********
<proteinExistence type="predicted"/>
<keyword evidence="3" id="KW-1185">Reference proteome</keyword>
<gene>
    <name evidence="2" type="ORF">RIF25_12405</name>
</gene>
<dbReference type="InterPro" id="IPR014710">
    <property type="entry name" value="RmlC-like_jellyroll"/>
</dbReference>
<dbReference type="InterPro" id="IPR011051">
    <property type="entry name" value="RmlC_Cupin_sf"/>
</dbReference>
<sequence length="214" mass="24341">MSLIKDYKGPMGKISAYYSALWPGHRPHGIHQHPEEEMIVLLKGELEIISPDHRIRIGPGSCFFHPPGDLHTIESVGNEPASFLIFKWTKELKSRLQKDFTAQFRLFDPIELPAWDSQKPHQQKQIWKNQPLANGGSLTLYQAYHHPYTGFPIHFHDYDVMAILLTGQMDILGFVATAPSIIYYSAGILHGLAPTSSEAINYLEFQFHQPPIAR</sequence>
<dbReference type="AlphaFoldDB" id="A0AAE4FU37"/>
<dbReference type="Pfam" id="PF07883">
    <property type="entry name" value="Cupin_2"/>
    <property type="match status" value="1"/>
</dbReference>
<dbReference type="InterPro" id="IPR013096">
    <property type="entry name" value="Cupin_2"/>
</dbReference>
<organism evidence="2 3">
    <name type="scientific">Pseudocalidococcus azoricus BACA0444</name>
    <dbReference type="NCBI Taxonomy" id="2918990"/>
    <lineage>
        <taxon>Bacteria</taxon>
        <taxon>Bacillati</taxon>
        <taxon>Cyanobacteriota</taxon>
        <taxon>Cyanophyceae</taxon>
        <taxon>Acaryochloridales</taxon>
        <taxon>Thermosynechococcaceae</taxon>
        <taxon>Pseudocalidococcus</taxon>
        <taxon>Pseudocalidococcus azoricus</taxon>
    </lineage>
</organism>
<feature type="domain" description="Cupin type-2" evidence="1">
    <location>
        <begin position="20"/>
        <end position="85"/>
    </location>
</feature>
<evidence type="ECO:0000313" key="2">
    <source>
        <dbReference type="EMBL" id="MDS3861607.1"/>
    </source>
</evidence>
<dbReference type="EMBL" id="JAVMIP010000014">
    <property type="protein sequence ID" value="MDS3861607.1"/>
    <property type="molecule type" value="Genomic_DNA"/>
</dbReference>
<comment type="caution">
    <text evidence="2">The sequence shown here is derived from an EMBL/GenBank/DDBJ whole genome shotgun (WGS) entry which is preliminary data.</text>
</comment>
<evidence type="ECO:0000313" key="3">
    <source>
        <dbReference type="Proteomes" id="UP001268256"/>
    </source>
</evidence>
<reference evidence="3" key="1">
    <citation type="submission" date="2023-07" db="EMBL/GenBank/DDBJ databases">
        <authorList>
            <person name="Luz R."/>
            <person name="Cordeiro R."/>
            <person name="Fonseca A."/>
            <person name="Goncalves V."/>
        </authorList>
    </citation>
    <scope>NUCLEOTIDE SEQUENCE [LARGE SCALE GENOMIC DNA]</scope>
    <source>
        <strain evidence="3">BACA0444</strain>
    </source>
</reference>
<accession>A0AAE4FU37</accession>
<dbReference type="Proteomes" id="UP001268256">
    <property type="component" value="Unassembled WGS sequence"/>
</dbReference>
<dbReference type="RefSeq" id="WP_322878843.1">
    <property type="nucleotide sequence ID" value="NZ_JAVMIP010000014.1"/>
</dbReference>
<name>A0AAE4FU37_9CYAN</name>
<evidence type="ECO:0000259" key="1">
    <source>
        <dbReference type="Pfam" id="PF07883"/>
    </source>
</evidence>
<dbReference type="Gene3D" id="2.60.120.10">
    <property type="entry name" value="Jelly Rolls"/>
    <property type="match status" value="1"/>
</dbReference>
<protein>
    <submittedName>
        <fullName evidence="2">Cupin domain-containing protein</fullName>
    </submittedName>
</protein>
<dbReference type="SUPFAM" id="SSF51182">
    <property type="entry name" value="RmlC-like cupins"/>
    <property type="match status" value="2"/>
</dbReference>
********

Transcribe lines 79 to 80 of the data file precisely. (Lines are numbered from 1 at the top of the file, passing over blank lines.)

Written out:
<name>A0AAE4FU37_9CYAN</name>
<evidence type="ECO:0000259" key="1">